Friday, December 01, 2006

parshat Chayyei Sarah: The Account Of Betuel's Death By Poison #2

The previous post was about the standard midrashic account of Betuel's death by poison, and how it works from the perspective of answering a difficulty, of derivation from close reading of the text, and of theme.

The same midrash appears with quite a different spin in Bereishit Rabbati, from Rav Moshe haDarshan.

Here, it is Lavan who attempts the trick of poisoning, and ends up killing his own father.

To recap the three perspectives, the textual difficulty is that Betuel disappears midway in the story. He first interacts with Eliezer together with Lavan, but later it is just Lavan and his mother, rather than Lavan and his mother. The basis for the midrashic explanation (namely that he died when an angel switched the plate with poison) in the text is that the pasuk states ויישם (וַיּוּשַׂם) לְפָנָיו, לֶאֱכֹל, וַיֹּאמֶר לֹא אֹכַל, עַד אִם-דִּבַּרְתִּי דְּבָרָי; וַיֹּאמֶר, דַּבֵּר, in which Eliezer at first refused to eat, that וַיּוּשַׂם has the root sam which can mean poison rather than placed, and ויישם (וַיּוּשַׂם) לְפָנָיו is a krei and ketiv, with the krei being the active voice that he placed or poisoned, and the krei is that it was placed before him, the poisoner, or before Betuel. The theme is that elsewhere in the story they overtly agree to Eliezer but then try to prevent him from succeeding in his mission.

But again, in this account, it is Lavan who attempts the trick of poisoning, and ends up killing his own father. And we end up sympathizing with Lavan! This midrash takes a wider perspective. Eliezer came and interacts with Rivkah, and she comes running home adorned with jewels. Bereishit 24:

כח וַתָּרָץ, הַנַּעֲרָ, וַתַּגֵּד, לְבֵית אִמָּהּ--כַּדְּבָרִים, הָאֵלֶּה. 28 And the damsel ran, and told her mother's house according to these words.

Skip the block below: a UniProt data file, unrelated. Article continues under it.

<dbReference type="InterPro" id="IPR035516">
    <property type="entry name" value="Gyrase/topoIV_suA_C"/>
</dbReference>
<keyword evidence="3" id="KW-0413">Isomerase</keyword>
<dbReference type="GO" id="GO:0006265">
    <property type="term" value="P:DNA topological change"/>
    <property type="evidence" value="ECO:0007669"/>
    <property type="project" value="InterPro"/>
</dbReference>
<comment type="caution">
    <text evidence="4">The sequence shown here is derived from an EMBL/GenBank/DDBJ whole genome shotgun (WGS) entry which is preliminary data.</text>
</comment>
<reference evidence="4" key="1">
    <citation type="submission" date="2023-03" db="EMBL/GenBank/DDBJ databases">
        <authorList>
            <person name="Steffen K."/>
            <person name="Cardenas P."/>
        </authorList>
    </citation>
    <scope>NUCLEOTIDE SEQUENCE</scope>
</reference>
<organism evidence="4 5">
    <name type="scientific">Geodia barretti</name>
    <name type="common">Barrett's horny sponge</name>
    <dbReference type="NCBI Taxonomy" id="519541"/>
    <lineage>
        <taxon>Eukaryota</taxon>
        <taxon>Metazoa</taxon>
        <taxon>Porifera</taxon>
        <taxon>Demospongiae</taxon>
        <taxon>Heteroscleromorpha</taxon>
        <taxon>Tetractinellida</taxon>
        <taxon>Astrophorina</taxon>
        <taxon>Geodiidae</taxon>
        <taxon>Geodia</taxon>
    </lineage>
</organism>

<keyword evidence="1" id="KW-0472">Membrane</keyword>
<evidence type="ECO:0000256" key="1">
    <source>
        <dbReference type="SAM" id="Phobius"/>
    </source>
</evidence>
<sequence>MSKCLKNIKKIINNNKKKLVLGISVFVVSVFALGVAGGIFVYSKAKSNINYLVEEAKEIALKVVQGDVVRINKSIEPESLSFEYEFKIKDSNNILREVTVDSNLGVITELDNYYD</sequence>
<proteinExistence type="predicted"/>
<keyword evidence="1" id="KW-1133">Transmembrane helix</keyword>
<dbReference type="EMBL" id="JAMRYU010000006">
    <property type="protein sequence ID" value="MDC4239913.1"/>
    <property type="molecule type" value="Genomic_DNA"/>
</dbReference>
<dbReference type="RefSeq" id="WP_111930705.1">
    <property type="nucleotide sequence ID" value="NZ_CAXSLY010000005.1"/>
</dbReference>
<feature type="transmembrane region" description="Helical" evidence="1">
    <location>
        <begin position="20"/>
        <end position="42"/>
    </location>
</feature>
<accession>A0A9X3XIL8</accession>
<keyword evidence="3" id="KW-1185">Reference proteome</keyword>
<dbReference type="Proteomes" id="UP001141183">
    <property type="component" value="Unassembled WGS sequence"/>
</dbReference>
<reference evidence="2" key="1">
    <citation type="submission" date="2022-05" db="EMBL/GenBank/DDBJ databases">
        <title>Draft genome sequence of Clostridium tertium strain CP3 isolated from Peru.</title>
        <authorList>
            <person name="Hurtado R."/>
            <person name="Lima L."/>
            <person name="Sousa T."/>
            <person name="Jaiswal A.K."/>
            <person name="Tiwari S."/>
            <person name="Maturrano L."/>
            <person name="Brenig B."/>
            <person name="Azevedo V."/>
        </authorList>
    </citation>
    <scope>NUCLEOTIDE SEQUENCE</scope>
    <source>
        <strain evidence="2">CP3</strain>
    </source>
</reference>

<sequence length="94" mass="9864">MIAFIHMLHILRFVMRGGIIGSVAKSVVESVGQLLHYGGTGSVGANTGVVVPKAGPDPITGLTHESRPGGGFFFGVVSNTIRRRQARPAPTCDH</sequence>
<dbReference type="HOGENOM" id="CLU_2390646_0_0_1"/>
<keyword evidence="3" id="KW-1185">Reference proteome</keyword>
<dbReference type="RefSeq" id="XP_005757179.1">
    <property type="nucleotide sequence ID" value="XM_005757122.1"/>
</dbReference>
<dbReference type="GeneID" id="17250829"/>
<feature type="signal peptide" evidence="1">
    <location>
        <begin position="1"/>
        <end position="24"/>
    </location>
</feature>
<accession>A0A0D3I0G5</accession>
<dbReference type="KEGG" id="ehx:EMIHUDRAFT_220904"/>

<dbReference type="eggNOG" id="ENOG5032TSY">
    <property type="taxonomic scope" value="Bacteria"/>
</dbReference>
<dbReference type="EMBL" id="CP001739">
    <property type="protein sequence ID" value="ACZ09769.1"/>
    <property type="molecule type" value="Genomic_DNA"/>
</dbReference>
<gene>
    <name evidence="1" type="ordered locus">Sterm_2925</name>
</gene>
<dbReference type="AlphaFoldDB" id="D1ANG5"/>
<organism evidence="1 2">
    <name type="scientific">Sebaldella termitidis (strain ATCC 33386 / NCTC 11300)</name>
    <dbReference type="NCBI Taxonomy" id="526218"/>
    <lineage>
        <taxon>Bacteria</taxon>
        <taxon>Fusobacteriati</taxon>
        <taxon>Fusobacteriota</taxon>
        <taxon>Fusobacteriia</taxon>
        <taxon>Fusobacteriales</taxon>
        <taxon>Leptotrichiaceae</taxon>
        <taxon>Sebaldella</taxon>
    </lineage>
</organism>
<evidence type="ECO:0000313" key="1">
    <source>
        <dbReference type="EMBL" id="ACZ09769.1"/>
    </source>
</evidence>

כט וּלְרִבְקָה אָח, וּשְׁמוֹ לָבָן; וַיָּרָץ לָבָן אֶל-הָאִישׁ הַחוּצָה, אֶל-הָעָיִן. 29 And Rebekah had a brother, and his name was Laban; and Laban ran out unto the man, unto the fountain.
ל וַיְהִי כִּרְאֹת אֶת-הַנֶּזֶם, וְאֶת-הַצְּמִדִים עַל-יְדֵי אֲחֹתוֹ, וּכְשָׁמְעוֹ אֶת-דִּבְרֵי רִבְקָה אֲחֹתוֹ לֵאמֹר, כֹּה-דִבֶּר אֵלַי הָאִישׁ; וַיָּבֹא, אֶל-הָאִישׁ, וְהִנֵּה עֹמֵד עַל-הַגְּמַלִּים, עַל-הָעָיִן. 30 And it came to pass, when he saw the ring, and the bracelets upon his sister's hands, and when he heard the words of Rebekah his sister, saying: 'Thus spoke the man unto me,' that he came unto the man; and, behold, he stood by the camels at the fountain.
This midrash focuses on Lavan's reaction to hearing the news. וַיְהִי כִּרְאֹת אֶת-הַנֶּזֶם, וְאֶת-הַצְּמִדִים עַל-יְדֵי אֲחֹתוֹ. Lavan thought: why would this strange man give my sister jewels? And he thought the man had compromised her. As the brothers react to the incident with Dinah, such a thing should not be done -- she should not be treated as a zonah! In anger her grabbed a weapon and ran to kill Eliezer.

But then:
וַיָּבֹא, אֶל-הָאִישׁ, וְהִנֵּה עֹמֵד עַל-הַגְּמַלִּים, עַל-הָעָיִן
When he came near Eliezer, he saw he was performing an amazingfeat of strength! Eliezer was standing וְהִנֵּה עֹמֵד - and carrying his camels עַל-הַגְּמַלִּים -- on his shoulders, over the stream -- עַל-הָעָיִן. Why? Because there was a lot of miry clay, and so he just lifted his camels to take them to the city.

Lavan then realized he could not defeat a strong guy like Eliezer in a fair fight, and would have to resort to poison. Thus, initially וַיָּרָץ לָבָן אֶל-הָאִישׁ in order to kill him, but then וַיָּבֹא אֶל-הָאִישׁ, to bring him into the house, not because he no longer wanted to kill him but because he wanted to kill him in another way.

And of course we still have the vayusam of later that fits in to all of this. And that is the next comment in Bereishit Rabbati, with the krei and ketiv, that he placed the poison before him but it ended up being placed before Betuel.

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